Dimboola station. This great photo was taken by my son Craig

Tuesday, 17 September 2013

Horsham Yard to close

The Horsham Mill street freight yard is to close for ever in November. Both Vic Track and ARTC have said that no further terminal leases will be give, allowing for the terminal to close. The then could be purchased by the Horsham Regional Council. The North Horsham residence are happy, as
according to the Wimmera Times.
"Horsham North Residents Committee has been lobbying the state and federal governments to decommission the site for 10 months.
Secretary Rae Nelson said the committee had wanted written confirmation from both VicTrack and the Australian Rail Track Corporation that the site would not be used as a freight terminal after October 31.
"This is what we have been working towards and now we have it," she said.
"To have a commercial enterprise removed from a residential area will be a big relief.
"The residents in close vicinity to the terminal will be free from the noise and dust and have a bit of normalcy again."
To put some geography on the situation; housing only makes up half of Mill street behind the terminal. On the rest of the land are Fuel depots, of which BP and Mobil are still very much in operation.
The Council  has a  aim  to remove the rail corridor altogether from Horsham. On one hand, it is requesting a return to rail passenger operations to the city, and on the other, a total removal of rail in the future. The proposed ARTC Horsham bypass, connects Dimboola with Murtoa.

The Wimmera Mail Times 18/9/2013

RELOCATION of the Melbourne-Adelaide rail corridor in Horsham could cost up to $99 million. 
A Horsham Rail Bypass Planning Report by consultants Aurecon has revealed the project would cost about $79 million if roads bridged the bypass route. 
It would cost about $99 million if the road crossings passed under the bypass, which could save up to five minutes in travel time.
The study included a new passenger railway station and estimated clean-up work on the contaminated rail corridor would cost up to $19 million.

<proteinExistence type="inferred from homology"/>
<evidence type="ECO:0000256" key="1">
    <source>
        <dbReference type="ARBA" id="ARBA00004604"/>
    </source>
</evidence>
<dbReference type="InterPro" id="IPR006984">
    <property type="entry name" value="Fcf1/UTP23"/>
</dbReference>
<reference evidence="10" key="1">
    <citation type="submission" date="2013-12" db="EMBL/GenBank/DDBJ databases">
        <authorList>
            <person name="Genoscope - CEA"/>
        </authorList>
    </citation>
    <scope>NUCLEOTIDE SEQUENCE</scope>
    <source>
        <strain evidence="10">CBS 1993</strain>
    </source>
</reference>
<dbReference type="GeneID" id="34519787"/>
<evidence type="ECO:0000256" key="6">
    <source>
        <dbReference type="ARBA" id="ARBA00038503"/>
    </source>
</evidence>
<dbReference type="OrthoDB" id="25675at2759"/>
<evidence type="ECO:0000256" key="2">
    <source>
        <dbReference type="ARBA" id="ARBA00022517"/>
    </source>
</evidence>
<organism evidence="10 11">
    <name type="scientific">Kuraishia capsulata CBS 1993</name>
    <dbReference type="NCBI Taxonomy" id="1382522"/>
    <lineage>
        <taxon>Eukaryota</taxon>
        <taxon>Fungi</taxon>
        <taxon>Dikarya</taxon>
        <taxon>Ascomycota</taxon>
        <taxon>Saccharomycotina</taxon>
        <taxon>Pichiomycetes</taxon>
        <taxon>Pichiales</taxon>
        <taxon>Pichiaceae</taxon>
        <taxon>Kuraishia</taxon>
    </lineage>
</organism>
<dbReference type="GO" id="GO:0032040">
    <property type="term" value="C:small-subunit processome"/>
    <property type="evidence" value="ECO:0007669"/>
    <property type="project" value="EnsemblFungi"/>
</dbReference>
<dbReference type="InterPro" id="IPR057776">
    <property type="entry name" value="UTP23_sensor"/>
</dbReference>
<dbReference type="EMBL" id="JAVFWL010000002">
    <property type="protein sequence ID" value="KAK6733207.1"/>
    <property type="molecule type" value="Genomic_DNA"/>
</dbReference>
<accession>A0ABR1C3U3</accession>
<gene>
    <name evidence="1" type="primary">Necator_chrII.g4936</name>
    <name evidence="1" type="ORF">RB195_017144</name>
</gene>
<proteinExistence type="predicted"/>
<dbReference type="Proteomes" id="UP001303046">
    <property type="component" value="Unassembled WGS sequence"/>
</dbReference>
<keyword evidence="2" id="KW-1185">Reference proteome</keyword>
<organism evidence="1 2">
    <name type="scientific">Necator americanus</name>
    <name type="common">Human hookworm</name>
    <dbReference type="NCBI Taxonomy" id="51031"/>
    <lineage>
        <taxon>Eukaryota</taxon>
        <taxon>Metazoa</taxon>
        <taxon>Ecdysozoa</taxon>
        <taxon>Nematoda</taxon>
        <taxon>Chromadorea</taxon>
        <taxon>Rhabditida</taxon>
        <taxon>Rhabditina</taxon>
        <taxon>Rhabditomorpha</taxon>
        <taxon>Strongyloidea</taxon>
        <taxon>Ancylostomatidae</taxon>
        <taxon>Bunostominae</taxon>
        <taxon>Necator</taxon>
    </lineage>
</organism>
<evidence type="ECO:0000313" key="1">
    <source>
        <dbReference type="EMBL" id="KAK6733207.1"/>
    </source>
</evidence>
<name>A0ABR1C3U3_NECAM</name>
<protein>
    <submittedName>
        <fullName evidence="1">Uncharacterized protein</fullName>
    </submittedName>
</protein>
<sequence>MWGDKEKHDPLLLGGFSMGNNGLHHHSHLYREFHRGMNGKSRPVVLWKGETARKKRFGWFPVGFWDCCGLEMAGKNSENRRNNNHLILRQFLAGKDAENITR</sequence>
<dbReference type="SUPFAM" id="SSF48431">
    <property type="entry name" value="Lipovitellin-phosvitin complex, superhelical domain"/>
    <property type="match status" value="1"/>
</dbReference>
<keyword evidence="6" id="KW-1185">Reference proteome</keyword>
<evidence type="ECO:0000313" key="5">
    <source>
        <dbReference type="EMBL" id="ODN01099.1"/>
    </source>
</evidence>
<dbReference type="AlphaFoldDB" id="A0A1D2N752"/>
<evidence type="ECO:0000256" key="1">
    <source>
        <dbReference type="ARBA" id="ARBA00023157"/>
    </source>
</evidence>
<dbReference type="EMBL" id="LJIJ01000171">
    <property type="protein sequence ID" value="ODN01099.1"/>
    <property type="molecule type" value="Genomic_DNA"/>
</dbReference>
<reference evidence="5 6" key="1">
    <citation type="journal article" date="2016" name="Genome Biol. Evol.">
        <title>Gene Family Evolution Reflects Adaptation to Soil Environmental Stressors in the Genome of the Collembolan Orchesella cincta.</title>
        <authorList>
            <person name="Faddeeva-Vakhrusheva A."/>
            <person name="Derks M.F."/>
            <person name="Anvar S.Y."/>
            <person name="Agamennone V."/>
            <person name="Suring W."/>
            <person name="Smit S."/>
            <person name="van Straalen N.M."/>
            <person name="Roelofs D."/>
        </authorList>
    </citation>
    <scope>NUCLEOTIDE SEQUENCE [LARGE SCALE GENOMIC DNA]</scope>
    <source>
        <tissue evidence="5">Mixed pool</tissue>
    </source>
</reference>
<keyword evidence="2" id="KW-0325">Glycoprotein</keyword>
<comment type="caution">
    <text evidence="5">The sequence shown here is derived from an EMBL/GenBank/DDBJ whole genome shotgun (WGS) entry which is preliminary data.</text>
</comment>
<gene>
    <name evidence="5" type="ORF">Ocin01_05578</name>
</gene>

The report also found a potential $20-million saving for the Western Highway bypass if the rail bypass was completed before or at the same time as the road bypass. 
But Horsham Rural City Council chief executive Peter Brown said moving the railway could take up to 30 years. 
He said the report did not recommend any bypass routes.
“Before we could make a judgment we would really need to see where the Western Highway bypass lands and then we should give thought on whether further work should be done on the rail bypass,” he said. 
“The selection of the routes in the report was purely for costing purposes and there has been no work done on where we might actually put the route.”
Council decided to focus on improving passenger rail and the existing rail corridor, rather than working on its relocation at a meeting on Monday night. 
The move coincided with the release of the Horsham North Urban Design Framework, which found the rail corridor separated the neighbourhood from the rest of Horsham.

Wednesday, 11 September 2013

Oxford Diecast OO reach stacker

My Oxford Diecast OO 1/76 scale reach stacker has arrived Cat No: 76KRS001. Released just 11 days ago, it has made fast passage from the UK. Fully posable, the unit looks very impressive. The only down side is the hydraulic lines are painted on, and at full reach, the containers do not hang straight. It took a bit a careful arrangement to get the container to attach to the handling arm, but it does work.
The above photos shows attached to a C=Rail 40' standard container. Below, the comparison with my HO scale reach stacker.

Next, in Malcolm livery.

And arrived

There has been one other model produced. Atlas Editions reproduced the Konecranes reachstacker in Stobart blue. These models were released as part of a 'part works' series on Eddie Stobart models, and were made by Oxford Diecast.


This model has been reported to be going to be re-released by the mid to end of 2014, Cat No: 76KRS003, under the Oxford Diecast banner.

Here is a real one, operating in  a SMV sales video.


Friday, 6 September 2013

Building an AQKY container twin set

The AQKY container twin articulated wagons, were converted from 63' AFKX flat wagons by Australian National Railways in 1989. These were originally SFKX flat wagons, built by South Australian Railways Islington workshops. 18 units were built for standard gauge running, passing to Australian Railroad group on privatisation, and now run with QRNational/Aurzon, coded QQPY. (see photo link).




To build a set of these, you need two Steam Era Models FQX wagon kits. All that really is going to be used are the decks and head stocks. These are cut down to 144m in length, capable of carrying a 40' container each. The side sills are fabricated from strip of 0.15x0.08 glued to 0.04x0.08, flush along one edge.
The top half, in red, was a FQX that I already had, that was slightly warped, and the other three, obtained from Steam Era Models.
The underframe needs slight modification, as the bogies on the SFKX are about 3mm further back than on the FQX. The centre sill frame needs to filled in right next to where the bogie screw hole is, with some scrap plastic, and once dried, drilled out. I used some of Orient Express Reproductions', new Roller bearing bogies (these have full brake detail), which required a spacer to correct the height. (Not needed if using the Steam Era bogies). Originally, according to plan they were fitted with AN 3X2 bogies: two 50 ton and the centre was a 70 ton ex WAGR.

Almost completed the main conversion. Just need grade control parts, air hoses and brake wheel. If building an AN version, there are shunter steps and hand grabs to add. The brake lines cannot be seen, as on my drawing (A1 1-CM-45) they run inside the main spine frame.